Perspectives On MH17, And On Handling Russia

IN THE AFTERMATH of an atrocity that saw 298 people needlessly slaughtered when their aeroplane was shot down in Ukrainian airspace, Russia has been the target of surprisingly unified international outrage; yet even now, there are reports of obfuscation and interference in enabling investigations of the disaster and the repatriation of the deceased to progress. Today, we look at a no-nonsense, commonsense approach to Putin’s Russia.

This is one of those posts in which I’m really only sharing something I have read; today it’s a piece from David Davis (the veteran Conservative Party MP and minister under John Major, not his namesake in the Victorian Parliament) which readers can peruse here.

Davis’ thesis — that it is time to end the appeasement of Russian President Vladimir Putin — is bang on the mark.

This time last week, we considered questions about Russia broadly and its behaviour under Putin specifically in some detail; those who missed the article at the time can access it (and a couple of other bits and bobs I linked it to) here, and as I said at the time it seems that any reluctance to condemn Russia for its culpability in the episode was misplaced.

Even now, though — amid the outrage the shootdown of flight MH17 has provoked — Russia is being given every opportunity to “prove” its bona fides as a “responsible” global citizen.

Yes, there are sanctions being applied to Russia by the US and the West. But whilst these will cause some inconvenience to Putin’s regime, they won’t hit Russia where it really hurts: by cutting it out of global financial circles altogether, and by preventing it from making a fortune selling energy to Europe — and holding it, quite literally, to ransom as it does.

Davis’ assessment is brutal in its candour, blunt in its resolve, yet nonetheless still proposes that Putin’s Russia be offered a carrot for its co-operation — with the real stick of isolating Russia altogether not just to be threatened for non-compliance, but actually implemented. I strongly urge readers to take the time to read the article I have shared.

There are three points I make.

One, that Davis is right: US President Barack Obama has handled Putin with kid gloves, which in turn has emboldened Russia to modernise and rearm both itself and its acolytes regionally — and this includes the so-called “separatists” in Ukraine who were the apparent culprits in shooting MH17 out of the sky. (I am not going to use the sanitised semantics preferred by Russia that present the plane as  “downed” over Ukraine: it was shot down, pure and simple).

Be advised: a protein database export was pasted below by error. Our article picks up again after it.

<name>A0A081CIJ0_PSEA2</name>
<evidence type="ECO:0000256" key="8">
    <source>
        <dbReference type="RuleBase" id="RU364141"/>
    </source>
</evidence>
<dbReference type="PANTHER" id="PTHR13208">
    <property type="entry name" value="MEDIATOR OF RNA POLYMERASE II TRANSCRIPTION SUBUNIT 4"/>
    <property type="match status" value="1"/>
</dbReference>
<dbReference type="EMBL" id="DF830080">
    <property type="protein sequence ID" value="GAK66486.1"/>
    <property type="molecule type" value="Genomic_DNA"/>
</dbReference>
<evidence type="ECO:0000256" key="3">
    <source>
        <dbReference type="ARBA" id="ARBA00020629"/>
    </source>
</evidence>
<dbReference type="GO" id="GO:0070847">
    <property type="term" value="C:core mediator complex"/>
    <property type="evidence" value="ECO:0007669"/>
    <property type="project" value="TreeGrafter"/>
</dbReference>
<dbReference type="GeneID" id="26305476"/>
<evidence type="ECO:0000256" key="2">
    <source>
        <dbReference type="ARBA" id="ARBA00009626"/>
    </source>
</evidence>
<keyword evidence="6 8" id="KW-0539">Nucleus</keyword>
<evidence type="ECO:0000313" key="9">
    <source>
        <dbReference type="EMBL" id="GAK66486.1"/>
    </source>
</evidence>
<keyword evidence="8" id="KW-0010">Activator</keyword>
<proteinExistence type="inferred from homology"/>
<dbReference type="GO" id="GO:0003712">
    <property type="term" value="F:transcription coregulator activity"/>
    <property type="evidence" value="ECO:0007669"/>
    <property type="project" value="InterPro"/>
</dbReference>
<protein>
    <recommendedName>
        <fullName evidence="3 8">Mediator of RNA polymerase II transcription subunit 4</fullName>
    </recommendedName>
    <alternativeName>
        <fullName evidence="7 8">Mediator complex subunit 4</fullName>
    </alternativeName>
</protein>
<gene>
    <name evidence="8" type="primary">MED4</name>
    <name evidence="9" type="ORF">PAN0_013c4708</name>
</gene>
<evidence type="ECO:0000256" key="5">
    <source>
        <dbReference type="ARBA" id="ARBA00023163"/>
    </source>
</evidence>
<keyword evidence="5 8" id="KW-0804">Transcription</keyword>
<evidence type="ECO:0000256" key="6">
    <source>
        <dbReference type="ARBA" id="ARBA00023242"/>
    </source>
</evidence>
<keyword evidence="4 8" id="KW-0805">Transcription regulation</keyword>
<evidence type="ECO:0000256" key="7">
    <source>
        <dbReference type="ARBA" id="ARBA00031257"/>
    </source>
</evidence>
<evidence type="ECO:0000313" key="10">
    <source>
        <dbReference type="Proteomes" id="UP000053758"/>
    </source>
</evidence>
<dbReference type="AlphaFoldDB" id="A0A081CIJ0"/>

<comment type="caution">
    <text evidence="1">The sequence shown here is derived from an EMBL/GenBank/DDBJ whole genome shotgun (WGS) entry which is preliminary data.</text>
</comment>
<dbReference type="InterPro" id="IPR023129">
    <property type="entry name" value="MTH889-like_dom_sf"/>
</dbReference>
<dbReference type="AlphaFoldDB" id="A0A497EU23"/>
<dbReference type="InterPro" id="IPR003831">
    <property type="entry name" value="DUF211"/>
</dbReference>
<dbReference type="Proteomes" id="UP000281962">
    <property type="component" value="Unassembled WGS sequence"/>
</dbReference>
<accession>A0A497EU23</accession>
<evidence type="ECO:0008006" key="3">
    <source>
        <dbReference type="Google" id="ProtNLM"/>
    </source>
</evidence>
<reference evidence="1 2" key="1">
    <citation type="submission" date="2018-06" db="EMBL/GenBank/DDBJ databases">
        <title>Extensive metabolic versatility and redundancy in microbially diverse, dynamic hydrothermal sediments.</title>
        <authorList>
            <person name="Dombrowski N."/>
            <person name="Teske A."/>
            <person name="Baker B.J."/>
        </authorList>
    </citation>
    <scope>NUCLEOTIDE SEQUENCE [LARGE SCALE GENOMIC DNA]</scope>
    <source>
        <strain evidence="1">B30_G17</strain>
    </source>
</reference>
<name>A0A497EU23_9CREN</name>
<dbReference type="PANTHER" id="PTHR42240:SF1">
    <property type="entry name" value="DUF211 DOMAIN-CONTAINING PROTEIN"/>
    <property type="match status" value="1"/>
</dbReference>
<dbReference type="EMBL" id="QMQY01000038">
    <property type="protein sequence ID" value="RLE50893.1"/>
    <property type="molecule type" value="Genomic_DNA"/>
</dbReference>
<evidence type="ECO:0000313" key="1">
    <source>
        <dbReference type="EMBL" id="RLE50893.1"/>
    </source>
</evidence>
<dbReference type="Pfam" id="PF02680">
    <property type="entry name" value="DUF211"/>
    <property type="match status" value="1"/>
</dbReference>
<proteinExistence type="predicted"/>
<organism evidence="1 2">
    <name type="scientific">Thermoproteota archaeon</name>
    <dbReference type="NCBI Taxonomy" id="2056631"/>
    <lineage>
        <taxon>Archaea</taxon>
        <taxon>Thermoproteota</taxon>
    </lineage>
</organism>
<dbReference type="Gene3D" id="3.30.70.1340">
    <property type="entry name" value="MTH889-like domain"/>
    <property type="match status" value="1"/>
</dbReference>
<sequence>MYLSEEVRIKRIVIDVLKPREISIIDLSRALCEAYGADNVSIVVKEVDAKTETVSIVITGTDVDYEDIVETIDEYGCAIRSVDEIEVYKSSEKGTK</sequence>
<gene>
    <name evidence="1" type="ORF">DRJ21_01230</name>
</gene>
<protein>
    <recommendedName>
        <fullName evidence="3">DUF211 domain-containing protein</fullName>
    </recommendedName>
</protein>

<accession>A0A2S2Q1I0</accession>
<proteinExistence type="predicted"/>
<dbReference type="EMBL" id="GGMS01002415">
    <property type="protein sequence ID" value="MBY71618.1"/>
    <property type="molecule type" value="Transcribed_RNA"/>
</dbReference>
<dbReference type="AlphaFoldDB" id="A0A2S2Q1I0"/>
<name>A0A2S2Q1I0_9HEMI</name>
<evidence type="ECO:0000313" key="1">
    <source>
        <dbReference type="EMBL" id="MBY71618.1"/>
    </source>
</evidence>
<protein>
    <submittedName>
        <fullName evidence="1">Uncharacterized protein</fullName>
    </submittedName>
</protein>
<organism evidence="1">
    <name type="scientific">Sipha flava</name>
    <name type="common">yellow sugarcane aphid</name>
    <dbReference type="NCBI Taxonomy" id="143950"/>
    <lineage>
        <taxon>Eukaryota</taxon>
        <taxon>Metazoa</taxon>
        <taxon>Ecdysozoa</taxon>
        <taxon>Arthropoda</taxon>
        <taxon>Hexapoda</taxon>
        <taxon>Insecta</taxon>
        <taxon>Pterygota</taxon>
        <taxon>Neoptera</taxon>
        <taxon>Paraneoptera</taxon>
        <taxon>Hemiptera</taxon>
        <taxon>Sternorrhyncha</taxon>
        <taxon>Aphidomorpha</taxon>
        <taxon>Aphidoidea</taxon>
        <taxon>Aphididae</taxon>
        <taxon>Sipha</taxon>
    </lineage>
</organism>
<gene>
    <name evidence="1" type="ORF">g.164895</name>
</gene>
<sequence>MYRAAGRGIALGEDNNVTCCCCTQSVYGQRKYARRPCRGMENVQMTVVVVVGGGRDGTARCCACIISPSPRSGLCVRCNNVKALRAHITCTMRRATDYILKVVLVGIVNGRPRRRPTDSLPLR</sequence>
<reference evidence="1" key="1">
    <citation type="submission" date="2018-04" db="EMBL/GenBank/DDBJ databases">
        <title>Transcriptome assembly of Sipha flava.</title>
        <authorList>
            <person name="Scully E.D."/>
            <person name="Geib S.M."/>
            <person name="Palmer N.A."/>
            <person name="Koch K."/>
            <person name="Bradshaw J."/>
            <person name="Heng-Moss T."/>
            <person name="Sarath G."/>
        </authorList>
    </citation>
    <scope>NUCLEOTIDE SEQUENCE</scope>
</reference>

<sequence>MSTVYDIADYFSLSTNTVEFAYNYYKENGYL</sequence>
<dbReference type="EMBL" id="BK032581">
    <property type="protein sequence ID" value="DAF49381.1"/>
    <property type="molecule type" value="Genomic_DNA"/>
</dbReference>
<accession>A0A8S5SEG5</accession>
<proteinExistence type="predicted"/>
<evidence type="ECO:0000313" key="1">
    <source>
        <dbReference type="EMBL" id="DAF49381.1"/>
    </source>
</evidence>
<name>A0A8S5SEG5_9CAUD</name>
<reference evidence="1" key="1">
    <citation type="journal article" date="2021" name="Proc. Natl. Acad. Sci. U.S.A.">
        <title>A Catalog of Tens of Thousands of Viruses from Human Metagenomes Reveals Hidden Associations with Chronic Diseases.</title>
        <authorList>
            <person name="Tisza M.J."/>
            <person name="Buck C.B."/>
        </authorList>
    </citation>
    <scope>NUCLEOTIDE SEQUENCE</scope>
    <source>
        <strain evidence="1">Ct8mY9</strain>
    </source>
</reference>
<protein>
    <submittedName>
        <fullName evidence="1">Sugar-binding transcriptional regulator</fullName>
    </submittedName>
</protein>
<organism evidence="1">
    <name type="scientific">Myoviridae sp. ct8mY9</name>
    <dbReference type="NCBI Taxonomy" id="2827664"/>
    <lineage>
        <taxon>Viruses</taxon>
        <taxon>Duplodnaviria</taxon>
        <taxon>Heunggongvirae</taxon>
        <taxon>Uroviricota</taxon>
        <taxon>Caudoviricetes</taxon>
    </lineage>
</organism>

The Obama presidency has, predictably, been an abject waste of time where international relations are concerned. Under the auspices of its purported “trust” in “partners” and its pursuit of “peace,” the US has perpetrated a ridiculous act of self-disarmament that (unsurprisingly) has not been met in kind by Russia; it has, in seeking to eschew conflict, allowed the outrages of militant Islamic violence in the Middle East to cost thousands of lives; and despite its rhetoric, it has allowed potential flashpoints involving Russia and China (at the top of a long list) to develop into problems that could trigger dangerous military conflagrations, where more a hawkish posture might have kept these things at bay.

Two, the carrot-and-stick approach Davis advocates is the only correct tack to take; it must be made clear that if Russia refuses to co-operate (as opposed to saying one thing and doing something else) then the funds it derives from trade with the West — and on which it relies to prevent economic collapse — will be summarily stopped. Davis is right that this would involve some real cost in the short term to the EU and countries like Britain as alternative sources of reliable energy are brought online, and quickly. But the failure to walk such a path would amount to no more than a continuation of the very appeasement he rightly rails against. The EU and Britain prospered without Russia for decades. There is no reason to believe they could not do so again.

And three, some will say that isolating Russia won’t work; that shutting it off from the free world will simply provoke it. The devastating response to such piffle is that embracing Russia hasn’t worked either; and unprovoked as it may or may not be now, it has certainly been working itself into a position of globally apocalyptic offensive capability largely on the back of what used to be called “petrodollars.” The fear of angering Russia has encouraged it to strengthen its hand. Putin has already demonstrated a willingness to flex the muscles of Russian military might and hold its fist aloft, as have some of his cronies. If “working with” Russia hasn’t worked, then cutting it off can only yield results that, at the very least, are no worse.

And lest there still remain those who think taking a stronger line against Russia is a madness confined to the lunar outskirts of reality, another excellent article I have seen this morning — this time from Canadian Prime Minister Stephen Harper — more or less echoes the same sentiments expressed in this column, as well as those enunciated by David Davis and a growing number of prominent leaders and public figures across the free world.

Now that some time has passed since this shocking disaster occurred — and as voices such as these grow stronger, and louder, and face less resistance in mainstream discourse than they might have a fortnight ago — I am interested in what readers of this column might make of them: both in terms of the arguments raised in the articles I have featured, or in the brief comment I have made on the points raised in the Davis essay.